Hot chili oil is compound oil that’s widely used in many Chinese dishes across all regions. This chili infused oil is usually used as cooking ingredient or a dressing. In regions such as Sichuan, Hunan, and Yunnan where hot and spicy food is dominant, hot chili oil is used very extensive and almost every family makes their own hot chili oil. It really adds a nice kick to whatever you are cooking, especially in this cold winter weather.
When I grew up in Chongqing, then part of the Sichuan province, my parents always conveniently kept a big jar of homemade chili oil on our dining table. To me, chili oil was more than just a condiment but a magic potion that could turn ordinary food to extraordinary. Nowadays, the hot chili oil is sold commercially everywhere under various brands. In the States, you can find it in Asian supermarkets or specialty stores for about 3 USD per jar. Despite the commercial availability I still stock up my own homemade chili oil. Why? Because it is easy to make, it is of better taste, and most importantly it’s totally MSG and additives free
In this recipe I’ll also share a common technique used in Chinese cooking called Oil Splashing. As seen in this Chinese steamed fish, the oil splashing technique is used to infuse and stimulate oil flavors from other ingredients. Compared to the most basic recpe where you just combine the hot oil and chili, this what I call enhanced basic chili oil recipe provides more flavors extracted from fresh ingredients such as scallions and dry spice such as anise star. If occasion calls I’d write about some of the more complicated versions.
By the way, be prepared to sneeze a lot if your nose is sensitive to peppery smells. A medical mask might become handy. If you want to put the chili oil in use right away, consider making this Sichuan classic dish.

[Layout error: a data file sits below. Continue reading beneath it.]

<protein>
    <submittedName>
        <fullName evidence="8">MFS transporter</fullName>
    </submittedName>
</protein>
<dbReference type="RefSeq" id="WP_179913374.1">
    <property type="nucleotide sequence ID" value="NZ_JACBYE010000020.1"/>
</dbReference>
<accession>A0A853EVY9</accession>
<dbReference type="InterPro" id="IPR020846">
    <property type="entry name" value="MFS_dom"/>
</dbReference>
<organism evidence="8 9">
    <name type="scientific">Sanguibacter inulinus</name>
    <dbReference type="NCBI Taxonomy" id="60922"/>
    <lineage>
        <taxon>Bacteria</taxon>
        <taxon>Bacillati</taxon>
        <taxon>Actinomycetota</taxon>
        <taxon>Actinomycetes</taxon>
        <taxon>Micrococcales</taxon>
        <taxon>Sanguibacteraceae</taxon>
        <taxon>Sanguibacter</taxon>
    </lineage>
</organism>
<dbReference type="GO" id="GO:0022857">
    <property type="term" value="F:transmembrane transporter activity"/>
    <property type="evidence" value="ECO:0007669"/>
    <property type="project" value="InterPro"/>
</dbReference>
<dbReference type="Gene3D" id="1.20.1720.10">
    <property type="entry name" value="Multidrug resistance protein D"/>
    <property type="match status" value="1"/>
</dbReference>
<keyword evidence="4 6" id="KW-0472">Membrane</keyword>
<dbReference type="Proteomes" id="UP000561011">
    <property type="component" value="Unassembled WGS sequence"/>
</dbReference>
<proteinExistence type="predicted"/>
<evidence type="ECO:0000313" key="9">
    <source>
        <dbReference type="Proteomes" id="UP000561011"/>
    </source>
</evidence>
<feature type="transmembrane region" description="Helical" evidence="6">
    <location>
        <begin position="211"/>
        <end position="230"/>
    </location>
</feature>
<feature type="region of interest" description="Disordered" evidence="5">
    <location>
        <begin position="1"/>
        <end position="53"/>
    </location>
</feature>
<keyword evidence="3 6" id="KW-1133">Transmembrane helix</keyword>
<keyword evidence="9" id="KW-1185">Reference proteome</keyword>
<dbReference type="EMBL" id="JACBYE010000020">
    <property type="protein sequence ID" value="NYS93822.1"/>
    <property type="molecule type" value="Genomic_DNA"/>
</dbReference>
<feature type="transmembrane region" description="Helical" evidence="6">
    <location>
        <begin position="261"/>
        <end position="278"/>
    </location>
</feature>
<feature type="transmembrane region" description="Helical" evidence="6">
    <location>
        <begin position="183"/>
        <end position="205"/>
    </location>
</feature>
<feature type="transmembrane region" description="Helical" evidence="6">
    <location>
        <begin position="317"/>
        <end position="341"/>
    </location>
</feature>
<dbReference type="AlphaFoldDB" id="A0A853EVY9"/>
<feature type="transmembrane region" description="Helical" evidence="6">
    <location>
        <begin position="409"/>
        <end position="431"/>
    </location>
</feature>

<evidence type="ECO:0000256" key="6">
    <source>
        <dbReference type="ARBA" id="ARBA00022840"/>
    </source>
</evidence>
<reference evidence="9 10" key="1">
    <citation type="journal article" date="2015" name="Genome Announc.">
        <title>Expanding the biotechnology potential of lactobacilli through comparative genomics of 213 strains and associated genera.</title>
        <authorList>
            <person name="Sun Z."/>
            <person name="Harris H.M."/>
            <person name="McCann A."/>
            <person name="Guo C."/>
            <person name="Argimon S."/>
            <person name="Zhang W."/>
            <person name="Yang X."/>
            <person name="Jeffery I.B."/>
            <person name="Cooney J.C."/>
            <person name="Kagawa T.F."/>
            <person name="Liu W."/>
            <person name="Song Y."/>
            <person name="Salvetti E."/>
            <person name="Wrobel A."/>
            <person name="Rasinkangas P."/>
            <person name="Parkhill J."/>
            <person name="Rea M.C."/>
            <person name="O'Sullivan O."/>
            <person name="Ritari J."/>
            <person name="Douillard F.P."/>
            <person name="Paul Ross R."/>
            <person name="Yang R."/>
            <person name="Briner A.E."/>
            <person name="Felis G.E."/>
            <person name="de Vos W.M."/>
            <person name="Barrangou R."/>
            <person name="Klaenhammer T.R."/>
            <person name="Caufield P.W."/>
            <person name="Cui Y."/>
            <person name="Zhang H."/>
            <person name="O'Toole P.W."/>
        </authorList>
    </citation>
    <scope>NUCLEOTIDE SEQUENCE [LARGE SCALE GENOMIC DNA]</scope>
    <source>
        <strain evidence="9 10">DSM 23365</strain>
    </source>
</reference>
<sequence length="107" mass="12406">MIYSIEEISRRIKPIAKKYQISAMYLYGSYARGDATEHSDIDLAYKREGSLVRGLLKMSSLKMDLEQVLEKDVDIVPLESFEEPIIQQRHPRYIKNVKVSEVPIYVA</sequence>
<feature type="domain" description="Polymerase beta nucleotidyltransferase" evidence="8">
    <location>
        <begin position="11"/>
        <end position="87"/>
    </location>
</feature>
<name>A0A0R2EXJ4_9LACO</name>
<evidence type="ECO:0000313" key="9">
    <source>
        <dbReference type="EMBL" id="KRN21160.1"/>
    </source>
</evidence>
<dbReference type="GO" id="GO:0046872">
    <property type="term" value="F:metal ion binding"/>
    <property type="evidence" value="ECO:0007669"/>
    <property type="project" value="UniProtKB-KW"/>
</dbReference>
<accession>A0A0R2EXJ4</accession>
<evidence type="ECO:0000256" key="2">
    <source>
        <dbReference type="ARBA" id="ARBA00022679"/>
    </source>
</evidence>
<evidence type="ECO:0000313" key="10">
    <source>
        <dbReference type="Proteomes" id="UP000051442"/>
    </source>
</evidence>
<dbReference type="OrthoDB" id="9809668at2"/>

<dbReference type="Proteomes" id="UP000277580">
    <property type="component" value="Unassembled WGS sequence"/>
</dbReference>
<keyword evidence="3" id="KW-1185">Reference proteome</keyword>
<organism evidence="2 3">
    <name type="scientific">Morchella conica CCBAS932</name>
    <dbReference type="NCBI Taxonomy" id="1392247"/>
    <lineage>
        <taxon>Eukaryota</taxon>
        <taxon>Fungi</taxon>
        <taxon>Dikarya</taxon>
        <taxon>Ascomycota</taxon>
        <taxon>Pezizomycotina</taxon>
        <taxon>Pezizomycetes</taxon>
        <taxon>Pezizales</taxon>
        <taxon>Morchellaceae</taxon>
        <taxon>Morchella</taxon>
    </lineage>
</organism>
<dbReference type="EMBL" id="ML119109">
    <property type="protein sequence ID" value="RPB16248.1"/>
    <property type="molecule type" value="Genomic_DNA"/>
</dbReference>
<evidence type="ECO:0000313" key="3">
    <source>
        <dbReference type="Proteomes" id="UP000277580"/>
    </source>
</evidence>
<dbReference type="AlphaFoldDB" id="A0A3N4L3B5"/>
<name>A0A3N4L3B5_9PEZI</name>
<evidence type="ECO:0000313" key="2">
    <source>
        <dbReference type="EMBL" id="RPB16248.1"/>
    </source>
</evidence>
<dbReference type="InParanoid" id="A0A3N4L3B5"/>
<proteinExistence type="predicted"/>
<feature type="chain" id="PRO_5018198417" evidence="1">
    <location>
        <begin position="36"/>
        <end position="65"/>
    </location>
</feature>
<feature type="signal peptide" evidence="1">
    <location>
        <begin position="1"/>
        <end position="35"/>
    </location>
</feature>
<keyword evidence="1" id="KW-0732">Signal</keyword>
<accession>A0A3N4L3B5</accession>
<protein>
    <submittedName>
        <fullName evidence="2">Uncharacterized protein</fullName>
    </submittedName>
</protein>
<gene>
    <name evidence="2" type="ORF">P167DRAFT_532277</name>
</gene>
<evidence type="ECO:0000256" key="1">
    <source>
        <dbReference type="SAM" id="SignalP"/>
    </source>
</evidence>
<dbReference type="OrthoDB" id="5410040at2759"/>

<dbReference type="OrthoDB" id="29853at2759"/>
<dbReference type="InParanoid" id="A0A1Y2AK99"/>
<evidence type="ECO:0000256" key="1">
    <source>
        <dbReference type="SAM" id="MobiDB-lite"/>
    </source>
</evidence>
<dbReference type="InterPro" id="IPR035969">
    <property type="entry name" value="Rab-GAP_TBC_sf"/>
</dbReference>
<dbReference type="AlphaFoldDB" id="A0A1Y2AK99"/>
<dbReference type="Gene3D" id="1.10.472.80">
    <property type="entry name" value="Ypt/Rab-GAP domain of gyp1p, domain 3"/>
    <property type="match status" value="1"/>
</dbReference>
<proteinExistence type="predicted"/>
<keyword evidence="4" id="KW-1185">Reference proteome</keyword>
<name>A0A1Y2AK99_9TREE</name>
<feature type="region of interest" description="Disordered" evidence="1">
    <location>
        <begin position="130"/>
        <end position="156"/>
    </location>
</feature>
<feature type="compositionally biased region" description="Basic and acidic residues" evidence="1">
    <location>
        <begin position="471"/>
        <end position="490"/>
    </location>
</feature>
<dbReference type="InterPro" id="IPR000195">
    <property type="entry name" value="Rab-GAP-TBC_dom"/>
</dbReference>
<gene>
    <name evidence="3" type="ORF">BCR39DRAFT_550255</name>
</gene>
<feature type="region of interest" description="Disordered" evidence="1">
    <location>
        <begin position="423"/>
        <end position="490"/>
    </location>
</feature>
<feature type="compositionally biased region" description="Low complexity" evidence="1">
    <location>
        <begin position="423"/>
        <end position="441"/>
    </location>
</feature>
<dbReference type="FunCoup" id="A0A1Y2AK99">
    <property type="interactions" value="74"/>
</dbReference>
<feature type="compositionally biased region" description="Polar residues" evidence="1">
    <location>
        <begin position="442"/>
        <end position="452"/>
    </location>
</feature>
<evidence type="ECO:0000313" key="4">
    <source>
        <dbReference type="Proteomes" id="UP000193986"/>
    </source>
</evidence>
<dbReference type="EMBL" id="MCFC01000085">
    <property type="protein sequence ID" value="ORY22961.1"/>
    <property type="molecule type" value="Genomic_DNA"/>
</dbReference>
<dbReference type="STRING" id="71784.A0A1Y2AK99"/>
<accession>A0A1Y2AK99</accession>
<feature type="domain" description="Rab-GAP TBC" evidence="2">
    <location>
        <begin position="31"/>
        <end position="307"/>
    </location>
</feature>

1 cup Cooking oil
2-3 tbsp Crushed dry chili or chili powder (can mix in different types of chilies)
1 Star anise
1 sliced Onion
2 clove Garlic
½ tsp sesame seeds
1. Heat up the oil in small pot over medium heat and until its starts to smoke. Turn the heat to low and slowly add scallion, onion, garlic, and star anise. Let the oil simmer the ingredients in low heat for about 15 minutes. The temperature plays a key factor in this recipe. Try to keep the temperature around 200 F so you won’t burn the fresh ingredients too quickly.
2. Discard all the dry ingredients except the anise star. They should be all dried up and slightly burned. Filter out any floating impurities you see. Reheat the oil until you see smoke again. Around 275 F.
3. Evenly lay the crushed chilies on the bottom of a bowl. Be sure the bowl is big enough to hold one cup of liquid plus extra room for bubbles.
4. Slowly pour 1/3 of hot oil to the bowl while you stir it with a spoon. You’ll get a lot sizzle coming to your face. Mix well and it should come out like a chili paste.
5. Pour another 1/3 of hot oil to the bowl. Mix it by stirring it. This time you should be able to smell the aroma from the sizzle.
6. Repeat the above process one more time. Add sesame seeds at the end. Let the chili oil sit for about onehour to let hot oil fully integrate the favor with chilies.
*Tips: depending on your preference, you can discard the chilies by straining through a mesh strainer. Or you can keep the chilies in there like what I do every time. It can be used almost immediately however it would have a better flavor the next day.